Mouth-watering beef brisket prepared in a smoker from a kill at Duncan’s farm.
Duncan’s smoker – a pellet grill, which creates smoke from hardwood or fruitwood pellets.
Les Miller gets perfect results with his Kamado grill.
Once you have your garden beautifully landscaped, it might be just the right time to throw an outdoor party.
And if you want to take things up a notch, throw away the wussy gas barbecue and try the American “low and slow” method, where meat is cooked at low temperatures over many hours in barbecues fuelled by charcoal or wood chips.
One example is an offset smoker where a separate firebox provides heat and smoke to a cooking chamber via a connecting pipe.
Be warned though, once the barbecue bug hits you, it’s easy to become fanatical about it.
At a recent Jack Daniel’s National BBQ Championship event, Duncan Anderson, of Matakana, was part of a team that spent 16 hours cooking on a smoker in the wind and rain in order to deliver perfectly prepared pork shoulder, pork ribs, chicken and beef brisket.
Duncan maintains the effort is well worth it, producing juicy, beautifully flavoured and tender meat, and he keeps being asked to cater for weddings and other big events.
But he says the end result is just one part of the hobby’s appeal. Another is the cooking process itself.
“Standing around the smoker with a beer in your hand, monitoring the fire – it’s boy’s own stuff,” he says.
Then there is the appeal of experimenting with different ingredients to come up with the perfect rub to flavour the meat – often a closely-guarded secret.
As well as using a smoker, Duncan also enjoys cooking Argentinian-style where, say, a whole lamb carcase will be splayed on a rack at a 45 degree angle above an open fire on the ground.
It will be cooked over an afternoon and evening, periodically being basted with rosemary, olive oil and garlic to keep it moist and crisp.
Duncan says the great thing about this style at a party is that it’s very dramatic to look at and the meat remains visible, whereas in a smoker it stays hidden.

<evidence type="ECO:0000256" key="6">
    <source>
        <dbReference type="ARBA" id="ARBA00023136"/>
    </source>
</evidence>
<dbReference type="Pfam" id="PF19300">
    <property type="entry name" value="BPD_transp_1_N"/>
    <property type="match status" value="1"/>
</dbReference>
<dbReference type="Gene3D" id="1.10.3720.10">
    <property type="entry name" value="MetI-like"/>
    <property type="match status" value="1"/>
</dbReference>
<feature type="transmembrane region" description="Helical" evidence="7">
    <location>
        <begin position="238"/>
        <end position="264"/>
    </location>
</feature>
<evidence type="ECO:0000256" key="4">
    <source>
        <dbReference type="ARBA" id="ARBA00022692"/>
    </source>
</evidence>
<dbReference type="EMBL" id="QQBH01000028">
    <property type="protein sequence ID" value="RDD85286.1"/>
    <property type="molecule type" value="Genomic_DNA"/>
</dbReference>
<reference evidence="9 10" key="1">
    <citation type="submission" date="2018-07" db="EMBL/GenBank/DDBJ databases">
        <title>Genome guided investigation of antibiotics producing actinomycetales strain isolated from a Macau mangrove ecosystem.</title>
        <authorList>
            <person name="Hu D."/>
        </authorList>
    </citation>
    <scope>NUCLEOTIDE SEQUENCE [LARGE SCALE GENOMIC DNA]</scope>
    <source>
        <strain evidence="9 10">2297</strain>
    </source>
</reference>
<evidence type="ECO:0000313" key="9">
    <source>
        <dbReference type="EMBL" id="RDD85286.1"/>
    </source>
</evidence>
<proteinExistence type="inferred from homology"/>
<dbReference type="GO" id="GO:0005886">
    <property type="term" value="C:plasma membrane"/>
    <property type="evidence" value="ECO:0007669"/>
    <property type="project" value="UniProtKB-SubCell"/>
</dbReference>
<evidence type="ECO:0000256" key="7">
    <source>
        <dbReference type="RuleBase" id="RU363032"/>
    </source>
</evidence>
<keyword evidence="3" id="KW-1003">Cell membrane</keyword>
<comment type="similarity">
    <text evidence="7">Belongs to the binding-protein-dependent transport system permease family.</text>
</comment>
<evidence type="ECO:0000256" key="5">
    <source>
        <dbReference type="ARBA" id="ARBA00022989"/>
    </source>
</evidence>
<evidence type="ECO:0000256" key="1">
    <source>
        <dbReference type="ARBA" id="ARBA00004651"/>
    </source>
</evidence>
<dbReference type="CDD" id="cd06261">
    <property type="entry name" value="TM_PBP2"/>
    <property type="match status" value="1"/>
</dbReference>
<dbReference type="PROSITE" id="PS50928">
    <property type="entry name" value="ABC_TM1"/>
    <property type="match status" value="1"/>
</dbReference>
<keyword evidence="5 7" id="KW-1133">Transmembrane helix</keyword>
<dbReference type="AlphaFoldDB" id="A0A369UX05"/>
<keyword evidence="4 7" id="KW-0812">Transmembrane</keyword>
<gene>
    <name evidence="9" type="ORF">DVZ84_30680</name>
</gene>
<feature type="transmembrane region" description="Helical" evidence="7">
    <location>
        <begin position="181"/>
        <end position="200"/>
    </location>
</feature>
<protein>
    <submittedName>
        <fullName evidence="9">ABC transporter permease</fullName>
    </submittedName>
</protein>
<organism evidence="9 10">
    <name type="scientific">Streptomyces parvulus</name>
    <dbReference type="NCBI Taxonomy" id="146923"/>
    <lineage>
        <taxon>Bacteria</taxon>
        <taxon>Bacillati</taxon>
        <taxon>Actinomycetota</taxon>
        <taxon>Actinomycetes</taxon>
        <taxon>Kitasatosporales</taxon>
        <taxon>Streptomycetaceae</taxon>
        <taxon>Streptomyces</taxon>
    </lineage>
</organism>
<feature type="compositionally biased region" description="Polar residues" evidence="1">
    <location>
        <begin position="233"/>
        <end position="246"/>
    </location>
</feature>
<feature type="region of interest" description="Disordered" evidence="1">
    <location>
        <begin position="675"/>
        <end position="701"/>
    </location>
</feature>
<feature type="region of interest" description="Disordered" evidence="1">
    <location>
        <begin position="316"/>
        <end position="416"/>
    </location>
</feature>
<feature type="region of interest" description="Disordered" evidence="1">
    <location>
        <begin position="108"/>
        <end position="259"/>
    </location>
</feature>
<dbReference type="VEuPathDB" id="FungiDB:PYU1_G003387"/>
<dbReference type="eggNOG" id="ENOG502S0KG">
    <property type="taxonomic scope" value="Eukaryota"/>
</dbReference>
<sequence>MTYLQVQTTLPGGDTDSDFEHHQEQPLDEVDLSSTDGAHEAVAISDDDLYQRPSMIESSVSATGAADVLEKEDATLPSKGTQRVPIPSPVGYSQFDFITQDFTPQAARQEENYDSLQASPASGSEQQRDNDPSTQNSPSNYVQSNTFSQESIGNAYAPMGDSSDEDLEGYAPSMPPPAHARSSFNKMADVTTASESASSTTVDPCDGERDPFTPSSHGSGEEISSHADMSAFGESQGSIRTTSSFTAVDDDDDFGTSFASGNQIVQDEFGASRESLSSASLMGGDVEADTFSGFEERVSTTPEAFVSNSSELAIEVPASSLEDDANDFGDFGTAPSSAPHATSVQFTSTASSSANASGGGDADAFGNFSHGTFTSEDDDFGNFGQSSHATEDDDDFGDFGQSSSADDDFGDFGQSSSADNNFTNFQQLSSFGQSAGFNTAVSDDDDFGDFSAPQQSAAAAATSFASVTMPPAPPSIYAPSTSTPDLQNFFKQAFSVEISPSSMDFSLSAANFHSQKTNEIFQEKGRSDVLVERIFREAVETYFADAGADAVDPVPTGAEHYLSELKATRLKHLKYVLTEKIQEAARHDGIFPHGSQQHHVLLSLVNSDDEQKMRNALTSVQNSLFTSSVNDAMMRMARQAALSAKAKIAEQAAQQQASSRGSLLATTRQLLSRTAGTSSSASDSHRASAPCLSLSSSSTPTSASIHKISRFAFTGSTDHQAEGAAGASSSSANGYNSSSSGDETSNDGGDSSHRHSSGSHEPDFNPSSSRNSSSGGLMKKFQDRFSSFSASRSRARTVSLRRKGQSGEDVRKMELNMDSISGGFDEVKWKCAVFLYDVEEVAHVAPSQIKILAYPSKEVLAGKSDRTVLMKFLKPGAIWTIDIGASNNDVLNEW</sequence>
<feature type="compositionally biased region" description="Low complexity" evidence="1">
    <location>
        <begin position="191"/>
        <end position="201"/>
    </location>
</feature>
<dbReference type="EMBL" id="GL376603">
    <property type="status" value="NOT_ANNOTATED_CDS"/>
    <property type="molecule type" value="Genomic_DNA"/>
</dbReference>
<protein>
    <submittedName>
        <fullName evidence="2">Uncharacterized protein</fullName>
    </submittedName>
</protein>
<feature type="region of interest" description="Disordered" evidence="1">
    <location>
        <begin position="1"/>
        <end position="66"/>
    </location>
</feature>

“Everyone comes by and says, ‘Wow, that looks amazing’, and you have a talk about where the meat came from and how long it takes to cook and so on.” Duncan says.
While all this sounds like a lot of fun, another barbecue enthusiast, Warkworth lawyer Les Miller, says it’s not always practical.
“You can’t sit around all day on a Saturday drinking beer and throwing wood into a barbecue when you have two young children and a wife to think about,” he says.
While Les admits he would love a smoker, he’s got fantastic results with an Acorn Kamado grill, which he fires with charcoal.
Les says big, chunky lumps of hardwood charcoal are best since they burn more slowly and give you better control of temperature.
And if it starts raining outside, Les has a wireless thermometer, that allows him to monitor his grill temperature from the comfort of his living room.
Cooking a fatty piece of meat like brisket might still take something like 12 hours, but Les has acquired a thermostat that controls vents in the grill that allow it to maintain the right temperature automatically.
“It will keep your barbecue going while you go to the zoo, or go to Motat, or you go to your parents for lunch,” he says.
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